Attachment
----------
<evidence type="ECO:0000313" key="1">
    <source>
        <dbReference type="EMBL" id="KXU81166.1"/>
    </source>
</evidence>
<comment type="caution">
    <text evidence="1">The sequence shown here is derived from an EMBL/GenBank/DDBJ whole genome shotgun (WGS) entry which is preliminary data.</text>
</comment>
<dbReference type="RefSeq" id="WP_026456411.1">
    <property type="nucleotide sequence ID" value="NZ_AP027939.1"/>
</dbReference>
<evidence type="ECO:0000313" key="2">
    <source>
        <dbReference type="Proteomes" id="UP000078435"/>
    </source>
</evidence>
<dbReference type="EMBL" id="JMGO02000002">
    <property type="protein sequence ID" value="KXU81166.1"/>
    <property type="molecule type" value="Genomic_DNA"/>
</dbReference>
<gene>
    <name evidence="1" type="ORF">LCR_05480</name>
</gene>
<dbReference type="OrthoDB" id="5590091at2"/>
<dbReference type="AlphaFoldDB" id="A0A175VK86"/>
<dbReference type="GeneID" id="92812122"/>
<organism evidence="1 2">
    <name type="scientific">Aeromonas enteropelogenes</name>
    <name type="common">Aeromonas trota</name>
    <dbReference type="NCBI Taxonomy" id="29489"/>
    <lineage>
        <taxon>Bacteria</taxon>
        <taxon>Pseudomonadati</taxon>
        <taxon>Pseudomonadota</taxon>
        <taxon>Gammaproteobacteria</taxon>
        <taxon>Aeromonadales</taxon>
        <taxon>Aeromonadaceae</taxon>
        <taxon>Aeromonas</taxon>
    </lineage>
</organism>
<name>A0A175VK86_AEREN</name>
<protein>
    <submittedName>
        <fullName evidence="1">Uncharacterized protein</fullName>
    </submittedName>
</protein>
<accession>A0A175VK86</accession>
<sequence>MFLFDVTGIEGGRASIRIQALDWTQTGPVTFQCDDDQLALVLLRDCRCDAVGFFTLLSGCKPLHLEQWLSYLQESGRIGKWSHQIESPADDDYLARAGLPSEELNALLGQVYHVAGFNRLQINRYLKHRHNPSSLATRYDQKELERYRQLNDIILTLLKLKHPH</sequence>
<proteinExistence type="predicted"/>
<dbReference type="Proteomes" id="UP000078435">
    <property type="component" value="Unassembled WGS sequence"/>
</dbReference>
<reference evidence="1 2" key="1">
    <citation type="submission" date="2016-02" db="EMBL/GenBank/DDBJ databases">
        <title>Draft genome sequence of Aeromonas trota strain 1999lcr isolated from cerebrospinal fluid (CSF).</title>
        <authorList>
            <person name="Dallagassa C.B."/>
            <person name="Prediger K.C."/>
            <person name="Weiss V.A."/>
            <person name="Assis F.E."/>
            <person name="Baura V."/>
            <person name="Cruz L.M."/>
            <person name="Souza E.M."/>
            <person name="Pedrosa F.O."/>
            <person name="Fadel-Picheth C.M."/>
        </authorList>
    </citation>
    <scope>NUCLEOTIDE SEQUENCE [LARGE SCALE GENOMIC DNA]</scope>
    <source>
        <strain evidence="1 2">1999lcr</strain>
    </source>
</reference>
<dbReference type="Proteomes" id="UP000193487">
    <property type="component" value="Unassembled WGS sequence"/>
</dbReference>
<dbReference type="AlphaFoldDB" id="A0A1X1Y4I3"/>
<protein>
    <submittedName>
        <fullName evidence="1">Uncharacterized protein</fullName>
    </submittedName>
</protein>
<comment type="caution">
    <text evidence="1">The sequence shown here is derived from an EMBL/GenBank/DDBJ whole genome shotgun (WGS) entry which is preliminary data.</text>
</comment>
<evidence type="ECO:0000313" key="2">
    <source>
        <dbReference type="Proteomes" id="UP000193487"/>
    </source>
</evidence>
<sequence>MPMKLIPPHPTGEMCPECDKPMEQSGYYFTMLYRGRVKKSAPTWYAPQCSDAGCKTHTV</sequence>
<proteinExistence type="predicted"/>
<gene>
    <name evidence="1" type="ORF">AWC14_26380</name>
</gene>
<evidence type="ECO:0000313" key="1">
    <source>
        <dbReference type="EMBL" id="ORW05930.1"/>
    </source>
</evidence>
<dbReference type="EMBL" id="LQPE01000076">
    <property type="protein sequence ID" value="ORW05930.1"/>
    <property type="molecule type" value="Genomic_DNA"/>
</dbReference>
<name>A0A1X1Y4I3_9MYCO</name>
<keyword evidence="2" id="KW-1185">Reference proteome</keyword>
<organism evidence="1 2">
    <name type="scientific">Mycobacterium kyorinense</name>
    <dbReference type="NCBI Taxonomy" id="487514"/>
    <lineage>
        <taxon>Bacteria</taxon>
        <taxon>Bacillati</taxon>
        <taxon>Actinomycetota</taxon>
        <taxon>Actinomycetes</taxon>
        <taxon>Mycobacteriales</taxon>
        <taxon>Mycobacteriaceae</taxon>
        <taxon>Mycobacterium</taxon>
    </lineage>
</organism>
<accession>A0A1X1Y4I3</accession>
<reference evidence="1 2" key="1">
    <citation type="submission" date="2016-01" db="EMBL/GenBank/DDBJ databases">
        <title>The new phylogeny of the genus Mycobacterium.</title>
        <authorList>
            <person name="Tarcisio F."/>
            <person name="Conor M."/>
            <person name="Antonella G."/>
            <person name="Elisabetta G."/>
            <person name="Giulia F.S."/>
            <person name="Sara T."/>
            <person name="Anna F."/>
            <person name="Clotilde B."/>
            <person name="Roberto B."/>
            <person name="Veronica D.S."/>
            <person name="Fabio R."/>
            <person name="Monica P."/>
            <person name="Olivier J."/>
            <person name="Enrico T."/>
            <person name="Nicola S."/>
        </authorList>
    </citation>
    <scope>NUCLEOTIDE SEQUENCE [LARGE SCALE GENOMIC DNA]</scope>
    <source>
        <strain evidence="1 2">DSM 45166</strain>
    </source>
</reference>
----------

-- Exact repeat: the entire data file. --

<evidence type="ECO:0000313" key="1">
    <source>
        <dbReference type="EMBL" id="KXU81166.1"/>
    </source>
</evidence>
<comment type="caution">
    <text evidence="1">The sequence shown here is derived from an EMBL/GenBank/DDBJ whole genome shotgun (WGS) entry which is preliminary data.</text>
</comment>
<dbReference type="RefSeq" id="WP_026456411.1">
    <property type="nucleotide sequence ID" value="NZ_AP027939.1"/>
</dbReference>
<evidence type="ECO:0000313" key="2">
    <source>
        <dbReference type="Proteomes" id="UP000078435"/>
    </source>
</evidence>
<dbReference type="EMBL" id="JMGO02000002">
    <property type="protein sequence ID" value="KXU81166.1"/>
    <property type="molecule type" value="Genomic_DNA"/>
</dbReference>
<gene>
    <name evidence="1" type="ORF">LCR_05480</name>
</gene>
<dbReference type="OrthoDB" id="5590091at2"/>
<dbReference type="AlphaFoldDB" id="A0A175VK86"/>
<dbReference type="GeneID" id="92812122"/>
<organism evidence="1 2">
    <name type="scientific">Aeromonas enteropelogenes</name>
    <name type="common">Aeromonas trota</name>
    <dbReference type="NCBI Taxonomy" id="29489"/>
    <lineage>
        <taxon>Bacteria</taxon>
        <taxon>Pseudomonadati</taxon>
        <taxon>Pseudomonadota</taxon>
        <taxon>Gammaproteobacteria</taxon>
        <taxon>Aeromonadales</taxon>
        <taxon>Aeromonadaceae</taxon>
        <taxon>Aeromonas</taxon>
    </lineage>
</organism>
<name>A0A175VK86_AEREN</name>
<protein>
    <submittedName>
        <fullName evidence="1">Uncharacterized protein</fullName>
    </submittedName>
</protein>
<accession>A0A175VK86</accession>
<sequence>MFLFDVTGIEGGRASIRIQALDWTQTGPVTFQCDDDQLALVLLRDCRCDAVGFFTLLSGCKPLHLEQWLSYLQESGRIGKWSHQIESPADDDYLARAGLPSEELNALLGQVYHVAGFNRLQINRYLKHRHNPSSLATRYDQKELERYRQLNDIILTLLKLKHPH</sequence>
<proteinExistence type="predicted"/>
<dbReference type="Proteomes" id="UP000078435">
    <property type="component" value="Unassembled WGS sequence"/>
</dbReference>
<reference evidence="1 2" key="1">
    <citation type="submission" date="2016-02" db="EMBL/GenBank/DDBJ databases">
        <title>Draft genome sequence of Aeromonas trota strain 1999lcr isolated from cerebrospinal fluid (CSF).</title>
        <authorList>
            <person name="Dallagassa C.B."/>
            <person name="Prediger K.C."/>
            <person name="Weiss V.A."/>
            <person name="Assis F.E."/>
            <person name="Baura V."/>
            <person name="Cruz L.M."/>
            <person name="Souza E.M."/>
            <person name="Pedrosa F.O."/>
            <person name="Fadel-Picheth C.M."/>
        </authorList>
    </citation>
    <scope>NUCLEOTIDE SEQUENCE [LARGE SCALE GENOMIC DNA]</scope>
    <source>
        <strain evidence="1 2">1999lcr</strain>
    </source>
</reference>
<dbReference type="Proteomes" id="UP000193487">
    <property type="component" value="Unassembled WGS sequence"/>
</dbReference>
<dbReference type="AlphaFoldDB" id="A0A1X1Y4I3"/>
<protein>
    <submittedName>
        <fullName evidence="1">Uncharacterized protein</fullName>
    </submittedName>
</protein>
<comment type="caution">
    <text evidence="1">The sequence shown here is derived from an EMBL/GenBank/DDBJ whole genome shotgun (WGS) entry which is preliminary data.</text>
</comment>
<evidence type="ECO:0000313" key="2">
    <source>
        <dbReference type="Proteomes" id="UP000193487"/>
    </source>
</evidence>
<sequence>MPMKLIPPHPTGEMCPECDKPMEQSGYYFTMLYRGRVKKSAPTWYAPQCSDAGCKTHTV</sequence>
<proteinExistence type="predicted"/>
<gene>
    <name evidence="1" type="ORF">AWC14_26380</name>
</gene>
<evidence type="ECO:0000313" key="1">
    <source>
        <dbReference type="EMBL" id="ORW05930.1"/>
    </source>
</evidence>
<dbReference type="EMBL" id="LQPE01000076">
    <property type="protein sequence ID" value="ORW05930.1"/>
    <property type="molecule type" value="Genomic_DNA"/>
</dbReference>
<name>A0A1X1Y4I3_9MYCO</name>
<keyword evidence="2" id="KW-1185">Reference proteome</keyword>
<organism evidence="1 2">
    <name type="scientific">Mycobacterium kyorinense</name>
    <dbReference type="NCBI Taxonomy" id="487514"/>
    <lineage>
        <taxon>Bacteria</taxon>
        <taxon>Bacillati</taxon>
        <taxon>Actinomycetota</taxon>
        <taxon>Actinomycetes</taxon>
        <taxon>Mycobacteriales</taxon>
        <taxon>Mycobacteriaceae</taxon>
        <taxon>Mycobacterium</taxon>
    </lineage>
</organism>
<accession>A0A1X1Y4I3</accession>
<reference evidence="1 2" key="1">
    <citation type="submission" date="2016-01" db="EMBL/GenBank/DDBJ databases">
        <title>The new phylogeny of the genus Mycobacterium.</title>
        <authorList>
            <person name="Tarcisio F."/>
            <person name="Conor M."/>
            <person name="Antonella G."/>
            <person name="Elisabetta G."/>
            <person name="Giulia F.S."/>
            <person name="Sara T."/>
            <person name="Anna F."/>
            <person name="Clotilde B."/>
            <person name="Roberto B."/>
            <person name="Veronica D.S."/>
            <person name="Fabio R."/>
            <person name="Monica P."/>
            <person name="Olivier J."/>
            <person name="Enrico T."/>
            <person name="Nicola S."/>
        </authorList>
    </citation>
    <scope>NUCLEOTIDE SEQUENCE [LARGE SCALE GENOMIC DNA]</scope>
    <source>
        <strain evidence="1 2">DSM 45166</strain>
    </source>
</reference>